Ready to retire? More to consider before you make the move

Scott Adams

Scott Adams

As we shared in Retirement Planning Part 1 – Taking Control of Your Finances, retirement planning is the process of determining your retirement income along with the actions and decisions necessary to achieve them. After you have the basic knowledge of understanding, controlling and maximizing your finances, it is time to take a look at the specifics, from mapping out when you can retire to reviewing your options for retirement accounts and investments.

Before diving into the actual process of retirement planning, we wanted to reiterate some of the most important tips from Part 1:

Understand your finances, including how much you have coming in, where your money is going, and how your spending habits are affecting your financial potential.

Have a budget and stick to it so that every dollar has a purpose.

Have a plan to put your money to work, whether that is through normal savings, retirements or investments.

And last, but certainly not least, have an emergency savings of at least $1,000 and do not pull from your 401k if at all possible. If you feel secure in your current financial situation, let’s discuss next steps with some questions you may be asking yourself.

When can I retire?

The answer to this question comes from when you wother to retire, what you hope to accomplish after retirement, and when you will have enough money saved up to replace the income you currently receive from working. On top of being able to afford your essential living expenses, you also need to have enough funds on hand to be able to live your life to the fullest after leaving the workforce.

Here are some questions you should consider when planning your retirement timeline:

How much do I need monthly to pay my bills?

Do I have any major life expenses on the horizon?

How much debt am I carrying with me?

Will I qualify for Social Security?

What do I wish to do in retirement?

There is obviously quite a bit to think about when considering retirement. We would suggest meeting with a wealth adviser to gain insights from a professional and chat through your situation. In the meantime, check out our library of retirement calculators to see how your current retirement plan is setting you up for the long haul.

The best retirement plan for me?

On top of determining how much you need to save for retirement, you also have to decide where to save those funds. Unfortunately, retirement plans aren’t one-size-fits-all and depending on your employment situation, there are a lot of different options to consider. The two most common options are:

401(k)s or other employer-sponsored plans

These accounts are typically the easiest to set up and maintain as employers offer an automatic payroll deduction for deposits into the retirement account, leaving all of the other work to be done on the back-end by the retirement plan administrator. Your employer may offer to match a portion of your contribution up to a certain percentage – and you never want to pass up on free money.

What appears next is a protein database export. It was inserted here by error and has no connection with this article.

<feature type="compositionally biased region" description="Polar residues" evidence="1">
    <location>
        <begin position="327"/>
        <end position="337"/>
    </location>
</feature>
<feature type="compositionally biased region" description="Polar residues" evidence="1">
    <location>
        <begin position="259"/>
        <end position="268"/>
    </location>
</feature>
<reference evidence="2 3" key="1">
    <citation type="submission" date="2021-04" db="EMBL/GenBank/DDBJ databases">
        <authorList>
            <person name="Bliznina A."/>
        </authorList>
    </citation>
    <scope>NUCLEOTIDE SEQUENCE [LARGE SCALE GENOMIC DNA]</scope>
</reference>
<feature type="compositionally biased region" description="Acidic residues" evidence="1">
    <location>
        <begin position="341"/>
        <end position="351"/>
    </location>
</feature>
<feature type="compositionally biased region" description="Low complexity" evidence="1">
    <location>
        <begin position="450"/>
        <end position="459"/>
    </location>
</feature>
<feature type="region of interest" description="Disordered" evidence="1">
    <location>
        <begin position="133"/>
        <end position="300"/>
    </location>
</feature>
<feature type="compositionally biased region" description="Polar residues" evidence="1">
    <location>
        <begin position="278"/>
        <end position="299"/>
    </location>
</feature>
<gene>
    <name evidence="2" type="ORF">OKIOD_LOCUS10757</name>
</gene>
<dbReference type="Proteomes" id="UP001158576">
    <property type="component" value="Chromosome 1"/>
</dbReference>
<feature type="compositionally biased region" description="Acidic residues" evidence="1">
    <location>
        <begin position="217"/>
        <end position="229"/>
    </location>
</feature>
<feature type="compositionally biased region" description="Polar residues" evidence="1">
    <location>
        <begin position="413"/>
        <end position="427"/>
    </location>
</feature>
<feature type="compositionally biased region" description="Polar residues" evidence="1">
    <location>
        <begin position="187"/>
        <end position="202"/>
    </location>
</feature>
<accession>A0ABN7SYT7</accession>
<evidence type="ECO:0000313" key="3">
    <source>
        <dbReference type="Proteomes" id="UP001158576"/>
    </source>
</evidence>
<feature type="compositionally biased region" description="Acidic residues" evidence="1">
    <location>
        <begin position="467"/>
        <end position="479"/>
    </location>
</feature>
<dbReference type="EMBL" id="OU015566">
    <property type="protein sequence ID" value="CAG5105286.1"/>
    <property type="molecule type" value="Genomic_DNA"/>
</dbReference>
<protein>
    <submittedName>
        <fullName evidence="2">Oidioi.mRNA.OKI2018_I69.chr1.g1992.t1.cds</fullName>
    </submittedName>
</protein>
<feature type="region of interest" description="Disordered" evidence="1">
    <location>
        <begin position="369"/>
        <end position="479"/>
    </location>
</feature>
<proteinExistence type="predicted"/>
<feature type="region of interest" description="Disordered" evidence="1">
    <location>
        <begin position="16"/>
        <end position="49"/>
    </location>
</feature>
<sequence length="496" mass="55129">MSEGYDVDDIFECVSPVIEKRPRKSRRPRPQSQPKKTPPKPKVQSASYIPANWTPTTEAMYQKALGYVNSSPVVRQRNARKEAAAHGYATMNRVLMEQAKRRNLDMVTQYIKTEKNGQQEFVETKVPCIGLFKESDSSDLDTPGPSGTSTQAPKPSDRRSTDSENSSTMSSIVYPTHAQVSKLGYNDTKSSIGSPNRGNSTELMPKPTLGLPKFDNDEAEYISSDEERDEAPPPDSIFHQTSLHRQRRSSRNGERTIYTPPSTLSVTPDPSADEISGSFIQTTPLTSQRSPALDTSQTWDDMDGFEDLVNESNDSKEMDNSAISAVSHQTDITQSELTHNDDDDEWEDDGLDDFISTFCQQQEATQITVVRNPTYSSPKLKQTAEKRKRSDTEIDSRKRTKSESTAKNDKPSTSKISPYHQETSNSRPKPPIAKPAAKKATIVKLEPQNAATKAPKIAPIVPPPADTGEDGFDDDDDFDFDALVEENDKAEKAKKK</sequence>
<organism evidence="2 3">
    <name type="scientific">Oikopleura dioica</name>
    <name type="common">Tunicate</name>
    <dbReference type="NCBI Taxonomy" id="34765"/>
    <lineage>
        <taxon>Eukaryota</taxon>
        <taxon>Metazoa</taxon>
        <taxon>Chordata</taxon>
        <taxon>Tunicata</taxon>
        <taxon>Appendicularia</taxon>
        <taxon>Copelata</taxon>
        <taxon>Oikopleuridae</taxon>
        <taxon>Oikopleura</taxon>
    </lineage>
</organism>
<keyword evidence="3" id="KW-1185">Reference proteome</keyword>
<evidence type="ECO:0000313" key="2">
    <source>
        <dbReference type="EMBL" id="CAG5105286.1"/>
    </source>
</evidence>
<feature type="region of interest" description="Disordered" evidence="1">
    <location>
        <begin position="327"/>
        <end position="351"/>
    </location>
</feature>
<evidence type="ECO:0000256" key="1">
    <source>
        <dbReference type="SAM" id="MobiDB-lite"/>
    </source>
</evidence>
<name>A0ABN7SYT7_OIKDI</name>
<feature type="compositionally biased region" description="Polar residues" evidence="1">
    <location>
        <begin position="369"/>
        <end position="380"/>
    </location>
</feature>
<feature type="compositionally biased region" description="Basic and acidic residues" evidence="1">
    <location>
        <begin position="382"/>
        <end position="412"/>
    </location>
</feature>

Individual retirement account (IRA)

If your employer doesn’t offer a retirement plan, your next best option would be establishing an IRA. These accounts put you in charge, allowing you to choose the type of IRA as well as the institution it’s financed through.

Compared to workplace retirement plans, an IRA provides a much wider range of investment options. You can also decide how and when you get a tax break by choosing between a Roth IRA or Traditional IRA

If you are self-employed or an owner of a small business, there are options for you as well. With SEP IRAs, solo 401(k)s, and non-qualified annuities, we suggest talking through these options with a financial adviser.

How do I know what to invest?

Another great way to save for retirement is investing. This is a great question and something that should absolutely be discussed with a trusted wealth adviser. Determining the right investments for your specific situation depends on how long you have until you need a return on the funds and how comfortable you are with taking a risk.

The general rule of thumb is to invest more aggressively in stock-based investments when you’re young, as you have more time for your money to weather market fluctuations. From there, you can slowly convert to more conservative options as you inch closer to retirement.

Let’s Talk Money is powered by Community America Credit Union and this week’s feature comes from wealth adviser Scott Adams. Saving and investing for retirement is an evolving journey.


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